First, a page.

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Re^2: Parrot, threads & fears for the future.

by BrowserUk (Pope)
on Oct 23, 2006 at 17:18 UTC ( #580105=note: print w/replies, xml ) Need Help??

in reply to Re: Parrot, threads & fears for the future.
in thread Parrot, threads & fears for the future.

Yes AudreyT, it does inspire me. With curiosity, and excitement--and confidence.

I've been keeping loose tabs on your progress ever since your first post in the Perl6 fora received it's initially rather brusque reception.

Thanks to Mr. Wall's ability to prevaricate, stall and change his mind--until he gets it right, and the support of his team. Your vision; your ability to follow through on your vision; and your ability to inspire others to go with you; combines to give me a great confidence that not only will Perl6 be real--it'll be bloody amazing.

My doubts, and this thread, are solely aimed at Parrot.

Is Parrot important given Pugs? Pugs is still somewhat slow, though the latest build seems to be a great deal faster than previous builds. Can Pugs ever hope to achieve acceptable production performance?

As far as I am aware, the intention is still to have a Perl6 compiler, written in Perl6, that can compile itself, and will (primarily?) target Parrot. My doubts centre on whether, given what I knew of the Parrot development up to ten months ago, it could ever hope to match the abilities you've already achieved with Pugs?

Of course, you've leveraged a great deal of high quality development that has taken (10+?) years of some of the brightest minds in academia to get to where it is now. That's a pretty big heft up over where the Parrot guys started from.

But the significant thing is that the guys at Glasgow see beyond the world of Unix, even though that's where they live. See the complementary merits of forks and threads. See the benefits of concurrency, and know that to achieve it, you have to build it in from the ground up--not tack it on afterwards.

As another responder in this thread has shown very clearly, not only are not everyone in the Perl community so enlightened. Many actively decry that threads have any merit whatsoever. And up to 10 months ago, very few if any in the Parrot community were any better.

Yet another responder, now a part of the Parrot team has pointed out that my knowledge of Parrot is out of date--something I pointed out myself elsewhere here recently. Still, on the basis of what particle has said, it still seems (to me at least), that threading has not been tackled early enough in the project to really ensure that it can be fully integrated into the project. At best it might require substantial rewrites of existing code to achieve that integration. At worst, it'll end up being a 'tack on' solution.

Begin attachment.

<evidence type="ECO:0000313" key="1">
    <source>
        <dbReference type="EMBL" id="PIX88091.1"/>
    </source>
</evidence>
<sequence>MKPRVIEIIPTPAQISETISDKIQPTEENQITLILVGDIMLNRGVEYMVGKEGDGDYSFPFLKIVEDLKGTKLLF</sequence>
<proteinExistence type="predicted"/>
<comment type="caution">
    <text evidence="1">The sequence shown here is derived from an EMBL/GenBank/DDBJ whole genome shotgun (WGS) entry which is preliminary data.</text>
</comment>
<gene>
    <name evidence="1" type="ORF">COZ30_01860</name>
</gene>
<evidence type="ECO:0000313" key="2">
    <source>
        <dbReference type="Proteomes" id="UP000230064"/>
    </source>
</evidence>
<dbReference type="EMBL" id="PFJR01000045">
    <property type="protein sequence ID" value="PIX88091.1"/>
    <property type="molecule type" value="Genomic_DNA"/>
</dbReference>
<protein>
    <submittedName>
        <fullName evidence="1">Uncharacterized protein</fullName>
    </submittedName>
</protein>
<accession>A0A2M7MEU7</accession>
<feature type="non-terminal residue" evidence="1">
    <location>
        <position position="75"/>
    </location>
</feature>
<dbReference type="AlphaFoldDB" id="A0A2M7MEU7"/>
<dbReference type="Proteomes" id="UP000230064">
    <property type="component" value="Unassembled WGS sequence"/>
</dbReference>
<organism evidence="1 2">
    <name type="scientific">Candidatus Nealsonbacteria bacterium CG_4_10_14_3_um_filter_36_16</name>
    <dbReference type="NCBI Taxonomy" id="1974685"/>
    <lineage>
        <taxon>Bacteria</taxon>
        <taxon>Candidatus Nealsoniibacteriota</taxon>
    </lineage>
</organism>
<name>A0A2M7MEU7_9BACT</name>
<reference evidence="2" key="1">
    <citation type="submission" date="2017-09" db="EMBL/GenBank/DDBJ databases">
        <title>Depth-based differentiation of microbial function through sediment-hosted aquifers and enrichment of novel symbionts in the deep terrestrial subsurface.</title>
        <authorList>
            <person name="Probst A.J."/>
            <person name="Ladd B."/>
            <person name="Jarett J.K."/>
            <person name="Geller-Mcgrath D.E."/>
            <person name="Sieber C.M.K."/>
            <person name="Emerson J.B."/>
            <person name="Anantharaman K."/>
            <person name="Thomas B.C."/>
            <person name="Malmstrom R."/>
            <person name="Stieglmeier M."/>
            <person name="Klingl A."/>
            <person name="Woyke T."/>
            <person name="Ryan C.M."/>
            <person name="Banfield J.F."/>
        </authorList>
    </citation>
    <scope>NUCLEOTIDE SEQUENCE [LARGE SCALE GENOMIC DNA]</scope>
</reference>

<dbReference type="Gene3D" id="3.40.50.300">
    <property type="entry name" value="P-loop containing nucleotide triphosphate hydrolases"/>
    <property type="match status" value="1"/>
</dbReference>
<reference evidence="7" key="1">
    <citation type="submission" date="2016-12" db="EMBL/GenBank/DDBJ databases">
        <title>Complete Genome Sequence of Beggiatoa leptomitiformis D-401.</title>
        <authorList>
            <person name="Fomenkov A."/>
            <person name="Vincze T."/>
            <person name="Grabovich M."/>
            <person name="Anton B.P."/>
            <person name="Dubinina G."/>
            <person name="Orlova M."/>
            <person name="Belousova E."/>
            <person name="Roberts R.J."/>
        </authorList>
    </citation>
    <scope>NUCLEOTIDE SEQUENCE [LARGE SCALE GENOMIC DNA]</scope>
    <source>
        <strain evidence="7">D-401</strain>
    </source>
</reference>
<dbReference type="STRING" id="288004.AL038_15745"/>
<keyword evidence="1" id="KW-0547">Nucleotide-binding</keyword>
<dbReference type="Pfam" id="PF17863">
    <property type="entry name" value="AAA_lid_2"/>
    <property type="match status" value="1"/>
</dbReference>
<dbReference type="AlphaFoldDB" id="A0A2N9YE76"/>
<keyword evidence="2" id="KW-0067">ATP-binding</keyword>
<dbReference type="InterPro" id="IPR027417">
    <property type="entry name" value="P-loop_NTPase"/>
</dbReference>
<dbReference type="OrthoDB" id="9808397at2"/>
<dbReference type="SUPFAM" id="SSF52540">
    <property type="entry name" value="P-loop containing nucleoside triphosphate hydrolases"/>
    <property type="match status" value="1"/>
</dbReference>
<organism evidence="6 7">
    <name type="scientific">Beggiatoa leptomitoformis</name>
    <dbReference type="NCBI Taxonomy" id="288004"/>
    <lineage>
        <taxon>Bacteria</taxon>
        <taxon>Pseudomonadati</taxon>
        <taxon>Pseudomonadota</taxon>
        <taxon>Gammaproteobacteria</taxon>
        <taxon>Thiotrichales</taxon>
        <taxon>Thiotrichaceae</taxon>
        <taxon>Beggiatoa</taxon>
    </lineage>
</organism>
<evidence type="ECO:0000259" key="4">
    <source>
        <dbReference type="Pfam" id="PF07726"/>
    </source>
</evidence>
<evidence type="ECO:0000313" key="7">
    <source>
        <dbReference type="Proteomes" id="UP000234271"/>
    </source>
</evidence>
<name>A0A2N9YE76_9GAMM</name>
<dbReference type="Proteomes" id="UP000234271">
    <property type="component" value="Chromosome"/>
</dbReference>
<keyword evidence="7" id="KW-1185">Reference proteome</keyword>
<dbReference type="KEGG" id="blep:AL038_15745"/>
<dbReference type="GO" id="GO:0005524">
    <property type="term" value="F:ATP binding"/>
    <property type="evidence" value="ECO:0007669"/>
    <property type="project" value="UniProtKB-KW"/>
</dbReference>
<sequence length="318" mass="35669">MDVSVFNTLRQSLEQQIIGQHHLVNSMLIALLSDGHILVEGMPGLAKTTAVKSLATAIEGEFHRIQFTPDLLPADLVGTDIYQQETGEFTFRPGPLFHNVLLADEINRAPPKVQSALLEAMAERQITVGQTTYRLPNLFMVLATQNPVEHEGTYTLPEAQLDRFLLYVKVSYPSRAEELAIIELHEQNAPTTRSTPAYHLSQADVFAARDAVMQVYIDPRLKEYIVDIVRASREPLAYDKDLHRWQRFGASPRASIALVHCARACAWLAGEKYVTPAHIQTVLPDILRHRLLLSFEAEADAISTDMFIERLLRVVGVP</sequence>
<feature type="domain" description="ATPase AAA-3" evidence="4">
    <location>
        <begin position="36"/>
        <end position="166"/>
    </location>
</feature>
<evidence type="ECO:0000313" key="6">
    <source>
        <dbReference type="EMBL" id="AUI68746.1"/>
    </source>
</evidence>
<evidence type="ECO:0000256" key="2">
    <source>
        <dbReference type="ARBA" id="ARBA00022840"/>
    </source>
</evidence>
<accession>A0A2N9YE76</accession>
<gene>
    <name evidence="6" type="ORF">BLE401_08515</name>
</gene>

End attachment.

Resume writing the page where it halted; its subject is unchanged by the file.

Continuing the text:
As always in our few brief interactions, let me take the opportunity to thank you for your amazing work and inspiration.

Examine what is said, not who speaks -- Silence betokens consent -- Love the truth but pardon error.
Lingua non convalesco, consenesco et abolesco. -- Rule 1 has a caveat! -- Who broke the cabal?
"Science is about questioning the status quo. Questioning authority".
In the absence of evidence, opinion is indistinguishable from prejudice.
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Re^3: Parrot, threads & fears for the future.
by audreyt (Hermit) on Oct 23, 2006 at 17:32 UTC
    Thanks for your kind words. *blush*

    The concept of One True Official Perl 6 is, well, officially gone. Much like other standard-based languages, anything that passes the conformance test suite is Officially Perl 6.

    Pugs's interpreted core will always focus on semantics rather than speed. In that regard it may one day be comparable to Perl 5, but not fundamentally faster than it. However, much as GHC has two cores (interpreted GHCi and natively generated C--), so will Pugs provide an ahead-of-time compilation mode that supports runtime modification through dynamic linking.

    The AOT mode scheduled for the next release is based on a new Meta Object model that can generate fast, native embeddings in both of Pugs's runcores, namely GHC and Perl5. That will get Pugs a performance comparable to compiled Haskell code on the GHC runcore, and as fast in the Perl5 runcore as we can, probably with help from new opcodes hacked into Perl 5.12. Both will be likely faster than what Perl 5 currently is.

    Pugs does not aim to be a cross-language bytecode interpreter that supports both static and dynamic method dispatch. CLR3, Java6, Rhino and plenty of other less mature VMs (Parrot, StrongTalk, HLVM, IO, YARV, PyPy) already do them pretty well, and all we have to do is to write a backend to generate bytecode for those platforms, in order to use their libraries.

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